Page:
Glassman also pointed out the plan has a long way to go, probably longer than the ambitious timetable announced Wednesday when the legislative changes, regulatory approvals and financing are factored in.
“I think it’s the right long-term plan, and we can work through any of the issues we have,” he said.
Glassman said he wants to ensure local ambulances could take patients to the new Havre de Grace campus, and he has not been told yet if the site would provide such emergency services.
Perryville Mayor Jim Eberhardt said he is concerned about what the consolidation of behavioral health and greater focus on the Bel Air hospital could mean for western Cecil County and Havre de Grace residents.
“I think I need to hear more about it, because it sounds like, for medical treatment, the folks in Perryville and Havre de Grace are going to now have to travel a great distance further,” Eberhardt said, taking note of the reduced number of beds planned for the new Havre de Grace site.
He also wondered where a Perryville ambulance would have to go, if it would be limited to taking patients to Elkton or Bel Air.
“It raises some questions and concerns, and sounds like it’s going to be a while,” he said of the plan.
Harford Memorial has 84 licensed beds, 26 of them dedicated to behavioral health, compared to the proposed new facility, which would have 52 beds, 40 of which would be set aside for behavioral health.
Harford Memorial occupies 279,400 square feet in downtown Havre de Grace and has 600 full-time workers, according to UCH’s data. The facility is aging, has areas not in use and would be prohibitive to renovate, Upper Chesapeake President and CEO Lyle Sheldon said. The new, 194,000-square-foot facility would have 500 full-time employees.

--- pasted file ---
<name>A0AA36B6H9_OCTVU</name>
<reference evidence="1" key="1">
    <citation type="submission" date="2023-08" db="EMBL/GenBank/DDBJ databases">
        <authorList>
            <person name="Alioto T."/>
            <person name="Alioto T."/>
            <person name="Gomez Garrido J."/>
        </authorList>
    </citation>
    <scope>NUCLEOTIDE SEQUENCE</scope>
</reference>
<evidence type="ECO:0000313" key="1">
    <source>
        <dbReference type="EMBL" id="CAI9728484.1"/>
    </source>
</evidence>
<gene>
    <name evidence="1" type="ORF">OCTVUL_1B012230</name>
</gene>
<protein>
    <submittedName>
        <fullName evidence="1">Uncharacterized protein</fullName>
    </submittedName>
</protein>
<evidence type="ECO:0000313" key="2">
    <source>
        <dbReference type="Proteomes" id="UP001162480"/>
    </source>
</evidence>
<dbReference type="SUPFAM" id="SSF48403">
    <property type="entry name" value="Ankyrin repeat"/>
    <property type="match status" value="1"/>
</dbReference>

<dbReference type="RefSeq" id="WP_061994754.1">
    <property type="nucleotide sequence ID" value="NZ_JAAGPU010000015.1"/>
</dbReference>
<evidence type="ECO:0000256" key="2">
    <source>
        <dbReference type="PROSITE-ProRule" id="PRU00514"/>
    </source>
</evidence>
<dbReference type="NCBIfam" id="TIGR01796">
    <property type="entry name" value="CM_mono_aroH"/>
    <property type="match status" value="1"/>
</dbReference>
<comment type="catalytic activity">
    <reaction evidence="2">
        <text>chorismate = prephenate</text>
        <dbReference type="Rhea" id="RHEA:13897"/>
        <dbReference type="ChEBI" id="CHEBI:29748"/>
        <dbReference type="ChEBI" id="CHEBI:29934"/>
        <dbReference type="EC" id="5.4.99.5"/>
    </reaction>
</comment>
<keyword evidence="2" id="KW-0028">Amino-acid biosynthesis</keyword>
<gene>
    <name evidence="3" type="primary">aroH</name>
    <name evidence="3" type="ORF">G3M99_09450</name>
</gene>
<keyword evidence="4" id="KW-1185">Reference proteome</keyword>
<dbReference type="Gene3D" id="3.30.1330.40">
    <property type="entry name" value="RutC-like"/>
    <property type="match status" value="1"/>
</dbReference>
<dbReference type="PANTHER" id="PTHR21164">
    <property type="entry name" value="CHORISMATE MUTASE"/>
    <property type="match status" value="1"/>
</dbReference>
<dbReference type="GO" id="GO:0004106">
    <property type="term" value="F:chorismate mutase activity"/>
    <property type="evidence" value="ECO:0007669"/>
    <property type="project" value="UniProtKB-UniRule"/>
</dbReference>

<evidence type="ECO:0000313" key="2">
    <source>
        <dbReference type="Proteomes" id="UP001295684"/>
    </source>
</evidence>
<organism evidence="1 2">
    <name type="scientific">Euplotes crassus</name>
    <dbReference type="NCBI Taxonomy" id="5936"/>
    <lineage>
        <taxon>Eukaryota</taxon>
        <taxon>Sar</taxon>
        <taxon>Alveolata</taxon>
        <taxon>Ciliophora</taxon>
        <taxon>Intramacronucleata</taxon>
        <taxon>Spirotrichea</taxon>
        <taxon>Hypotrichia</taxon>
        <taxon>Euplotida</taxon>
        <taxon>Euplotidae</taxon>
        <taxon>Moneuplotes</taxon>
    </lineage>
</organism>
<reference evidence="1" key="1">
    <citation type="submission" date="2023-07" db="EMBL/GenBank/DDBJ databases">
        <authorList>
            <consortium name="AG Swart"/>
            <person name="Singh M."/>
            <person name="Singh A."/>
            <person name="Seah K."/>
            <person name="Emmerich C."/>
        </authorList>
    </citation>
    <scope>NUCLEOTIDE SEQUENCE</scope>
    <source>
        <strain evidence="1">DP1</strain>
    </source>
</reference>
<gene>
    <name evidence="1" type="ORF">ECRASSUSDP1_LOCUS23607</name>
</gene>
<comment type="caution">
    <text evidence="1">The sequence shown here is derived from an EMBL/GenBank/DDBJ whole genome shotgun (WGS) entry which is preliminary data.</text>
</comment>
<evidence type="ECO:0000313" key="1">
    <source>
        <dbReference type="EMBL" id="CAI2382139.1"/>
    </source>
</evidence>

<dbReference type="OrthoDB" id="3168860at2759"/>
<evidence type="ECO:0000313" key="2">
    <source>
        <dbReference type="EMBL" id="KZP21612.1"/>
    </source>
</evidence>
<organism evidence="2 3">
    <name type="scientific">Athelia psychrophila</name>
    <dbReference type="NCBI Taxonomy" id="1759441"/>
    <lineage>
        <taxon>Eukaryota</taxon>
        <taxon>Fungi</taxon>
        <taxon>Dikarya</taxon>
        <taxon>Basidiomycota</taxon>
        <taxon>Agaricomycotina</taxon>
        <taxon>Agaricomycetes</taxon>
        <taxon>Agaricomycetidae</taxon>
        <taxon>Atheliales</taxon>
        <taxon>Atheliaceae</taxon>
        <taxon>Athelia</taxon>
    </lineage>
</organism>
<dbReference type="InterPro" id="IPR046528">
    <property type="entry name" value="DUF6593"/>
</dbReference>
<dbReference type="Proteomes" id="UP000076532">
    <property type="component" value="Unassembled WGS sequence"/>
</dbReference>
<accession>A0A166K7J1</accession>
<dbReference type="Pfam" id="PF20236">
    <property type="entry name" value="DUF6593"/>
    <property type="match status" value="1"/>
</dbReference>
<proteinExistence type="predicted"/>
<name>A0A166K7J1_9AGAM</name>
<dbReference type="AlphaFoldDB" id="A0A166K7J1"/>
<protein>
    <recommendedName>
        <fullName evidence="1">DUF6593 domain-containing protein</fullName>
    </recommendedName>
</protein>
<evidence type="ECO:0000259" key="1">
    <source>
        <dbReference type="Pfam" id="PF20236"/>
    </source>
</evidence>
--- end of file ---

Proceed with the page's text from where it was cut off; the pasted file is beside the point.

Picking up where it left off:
Sheldon said they don’t expect job reductions in the Upper Chesapeake system, which employs about 3,200 people, as some jobs in Havre de Grace would move to Bel Air. If anything, he said, more jobs will gradually be added across the system, which is Harford County’s largest private employer.
Sheldon said community meetings will be held on the new hospital plan and proposed closing of Harford Memorial. He said they have been talking with Havre de Grace city officials about potential redevelopment opportunities on the downtown site.
Del. Glen Glass, a Republican who like Lisanti represents the Route 40 corridor between Havre de Grace and Joppatowne, said he looks favorably on the proposal as one that “is definitely going to improve the health care for the citizens of Harford County.”
He said the proposal’s emphasis on expanded preventative care, wellness and fitness programs is a major plus.
“They’re looking at the patients as not just patients, but people that they serve,” he said.
The new medical center, he said, will be “wonderful for Havre de Grace,” both with the proposed redevelopment of the current hospital site and the potential for additional retail and commercial development there.
“[Havre de Grace residents] are going to be able to go to a modern facility, and it’s only going to take them five minutes if they need to go to the hospital,” he said.
Harford County Council President Richard Slutzky, an Aberdeen resident, said he had not seen the newest plans for the I-95/155 property but a new hospital makes sense overall.
“I think emotionally for the citizens of Havre de Grace, when you have a historic institution, it’s always hard to deal with change,” he said.
“I don’t pretend to know the modern dynamics of medical care, and if they are going to have a new facility within blocks of Bel Air, that could provide a benefit to the citizens of Bel Air,” Slutzky said.
He is concerned about the potential lack of parking at the Upper Chesapeake Bel Air campus, which covers 50 acres.
“The parking has been a difficult issue for them there, and I think that might be an issue they need to address,” he said.